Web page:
🚗 🚙 Turn your trusty old car into trustworthy journalism Learn more

How Congress’ latest bid to help Americans save for retirement falls short

Meghan McCarty Carino Dec 12, 2022
Heard on:
HTML EMBED:
COPY
One in four Americans aren't saving for retirement, many of them because they can't afford to. DNY59/Getty Images

How Congress’ latest bid to help Americans save for retirement falls short

Meghan McCarty Carino Dec 12, 2022
Heard on:
One in four Americans aren't saving for retirement, many of them because they can't afford to. DNY59/Getty Images
HTML EMBED:
COPY

Among the items on Congress’ end-of-year to-do list are several proposals to improve Americans’ retirement savings.

Multiple bills at various stages of approval in the House and Senate are being lumped together as Secure Act 2.0. The name is a reference to the legislation they’re building on: the Secure Act 1.0, which passed in 2019 during the Donald Trump administration.

These proposals have bipartisan support and actually stand a good chance of passing in some form, perhaps as part of the government funding bill.

This latest package might be most beneficial to those who are already saving something for retirement but not enough, said Steven Rosenthal, a senior fellow at the Urban-Brookings Tax Policy Center.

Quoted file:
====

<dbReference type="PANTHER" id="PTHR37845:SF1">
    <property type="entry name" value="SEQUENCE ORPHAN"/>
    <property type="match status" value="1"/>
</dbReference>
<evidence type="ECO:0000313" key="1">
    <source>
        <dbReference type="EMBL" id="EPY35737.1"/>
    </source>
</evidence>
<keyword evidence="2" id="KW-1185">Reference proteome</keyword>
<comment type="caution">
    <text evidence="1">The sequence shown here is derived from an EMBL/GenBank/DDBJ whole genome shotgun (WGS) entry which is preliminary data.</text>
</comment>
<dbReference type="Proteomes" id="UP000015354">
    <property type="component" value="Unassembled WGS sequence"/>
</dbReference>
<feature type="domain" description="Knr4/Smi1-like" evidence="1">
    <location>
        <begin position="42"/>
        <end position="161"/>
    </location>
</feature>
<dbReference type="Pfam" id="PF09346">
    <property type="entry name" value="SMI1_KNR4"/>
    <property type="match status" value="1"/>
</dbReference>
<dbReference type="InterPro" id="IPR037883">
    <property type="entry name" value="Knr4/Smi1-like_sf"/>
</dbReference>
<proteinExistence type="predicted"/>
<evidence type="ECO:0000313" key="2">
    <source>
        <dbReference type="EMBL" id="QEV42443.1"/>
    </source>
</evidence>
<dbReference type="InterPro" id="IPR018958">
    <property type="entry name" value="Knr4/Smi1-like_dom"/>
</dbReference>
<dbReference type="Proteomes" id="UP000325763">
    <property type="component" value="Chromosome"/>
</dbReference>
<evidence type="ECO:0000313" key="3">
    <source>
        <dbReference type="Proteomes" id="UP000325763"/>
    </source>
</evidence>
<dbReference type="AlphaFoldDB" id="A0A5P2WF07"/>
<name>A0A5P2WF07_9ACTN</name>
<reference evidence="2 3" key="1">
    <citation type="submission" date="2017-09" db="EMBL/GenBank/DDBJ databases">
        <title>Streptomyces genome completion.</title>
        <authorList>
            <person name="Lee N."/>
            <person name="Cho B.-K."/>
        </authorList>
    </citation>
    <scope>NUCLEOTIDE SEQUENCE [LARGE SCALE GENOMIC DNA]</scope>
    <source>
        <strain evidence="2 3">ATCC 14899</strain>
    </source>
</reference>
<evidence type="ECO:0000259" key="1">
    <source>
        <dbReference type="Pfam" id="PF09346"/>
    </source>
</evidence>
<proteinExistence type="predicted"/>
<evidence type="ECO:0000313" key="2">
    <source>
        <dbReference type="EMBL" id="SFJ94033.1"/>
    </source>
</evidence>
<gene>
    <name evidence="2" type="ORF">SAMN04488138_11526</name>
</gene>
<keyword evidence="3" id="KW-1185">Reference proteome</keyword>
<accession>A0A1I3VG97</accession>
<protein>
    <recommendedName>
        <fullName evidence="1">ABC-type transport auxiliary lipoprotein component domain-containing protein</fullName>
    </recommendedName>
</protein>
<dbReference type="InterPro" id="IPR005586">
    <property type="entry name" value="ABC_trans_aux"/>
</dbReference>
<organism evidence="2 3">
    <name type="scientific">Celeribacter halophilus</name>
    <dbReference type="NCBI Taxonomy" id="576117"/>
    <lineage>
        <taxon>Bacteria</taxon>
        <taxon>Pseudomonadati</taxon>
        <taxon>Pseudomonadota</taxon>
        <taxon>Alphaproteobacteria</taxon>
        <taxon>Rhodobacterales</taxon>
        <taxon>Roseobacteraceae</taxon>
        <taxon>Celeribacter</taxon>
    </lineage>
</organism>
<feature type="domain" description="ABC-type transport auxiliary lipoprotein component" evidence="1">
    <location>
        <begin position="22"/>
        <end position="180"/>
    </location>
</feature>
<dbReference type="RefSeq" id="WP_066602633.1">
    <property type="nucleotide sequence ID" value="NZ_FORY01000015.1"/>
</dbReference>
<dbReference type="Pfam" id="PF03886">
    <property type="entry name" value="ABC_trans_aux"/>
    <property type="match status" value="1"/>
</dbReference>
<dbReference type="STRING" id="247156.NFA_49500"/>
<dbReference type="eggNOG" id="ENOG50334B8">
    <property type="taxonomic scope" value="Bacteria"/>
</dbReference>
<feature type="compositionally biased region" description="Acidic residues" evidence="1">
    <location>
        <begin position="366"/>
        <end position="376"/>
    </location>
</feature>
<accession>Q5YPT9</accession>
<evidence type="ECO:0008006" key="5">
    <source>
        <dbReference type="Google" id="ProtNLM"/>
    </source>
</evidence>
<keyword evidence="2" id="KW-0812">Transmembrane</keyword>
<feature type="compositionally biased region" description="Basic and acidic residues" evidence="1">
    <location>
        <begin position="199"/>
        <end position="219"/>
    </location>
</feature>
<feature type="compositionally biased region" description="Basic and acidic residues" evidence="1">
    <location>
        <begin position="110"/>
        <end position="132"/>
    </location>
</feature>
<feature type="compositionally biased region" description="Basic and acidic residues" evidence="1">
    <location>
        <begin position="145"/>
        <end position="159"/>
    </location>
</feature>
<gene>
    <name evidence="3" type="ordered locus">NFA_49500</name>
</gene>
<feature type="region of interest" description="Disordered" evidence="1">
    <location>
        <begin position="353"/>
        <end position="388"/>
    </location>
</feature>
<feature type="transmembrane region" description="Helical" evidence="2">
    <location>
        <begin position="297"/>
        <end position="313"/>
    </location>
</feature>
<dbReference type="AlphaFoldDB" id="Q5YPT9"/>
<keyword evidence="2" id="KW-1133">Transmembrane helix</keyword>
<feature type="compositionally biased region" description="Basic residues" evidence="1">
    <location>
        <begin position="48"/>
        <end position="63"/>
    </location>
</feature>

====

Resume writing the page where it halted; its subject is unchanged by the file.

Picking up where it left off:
“It’s oriented to giving incentives to those who have the money to participate,” he said.

Several of the bills’ provisions are aimed at widening tax benefits for people who are able to put money away for the future. 

But some proposals could help the 1 in 4 Americans who aren’t saving anything, per Alicia Munnell, director of the Center for Retirement Research at Boston College. One would automatically enroll qualifying employees in new 401(k)-type plans unless they opt out.

“No one can say, ‘Oh, I’m going to put aside some money each month,’ because there’s always some expense set that seems more pressing,” she said.

There’s also a proposal for tax credits for low-income workers who are making contributions. But Munnell said the legislation fails to address the biggest challenge to retirement security in the U.S.: “Coverage, coverage, coverage.”

About half of all workers have no access to employer-sponsored retirement plans. While the bills aim to provide easier and cheaper ways for businesses to offer retirement plans, many in the greatest need can’t afford to deduct anything from their paychecks, said Richard Johnson, a senior fellow at the Urban Institute.

“Those who lack a plan tend to be lower-educated workers, lower-income workers, part-time workers, disproportionately people of color.”

They’re more likely to rely on Social Security, which is headed for depletion starting in 2035.

There’s a lot happening in the world.  Through it all, Marketplace is here for you. 

You rely on Marketplace to break down the world’s events and tell you how it affects you in a fact-based, approachable way. We rely on your financial support to keep making that possible. 

Your donation today powers the independent journalism that you rely on. For just $5/month, you can help sustain Marketplace so we can keep reporting on the things that matter to you.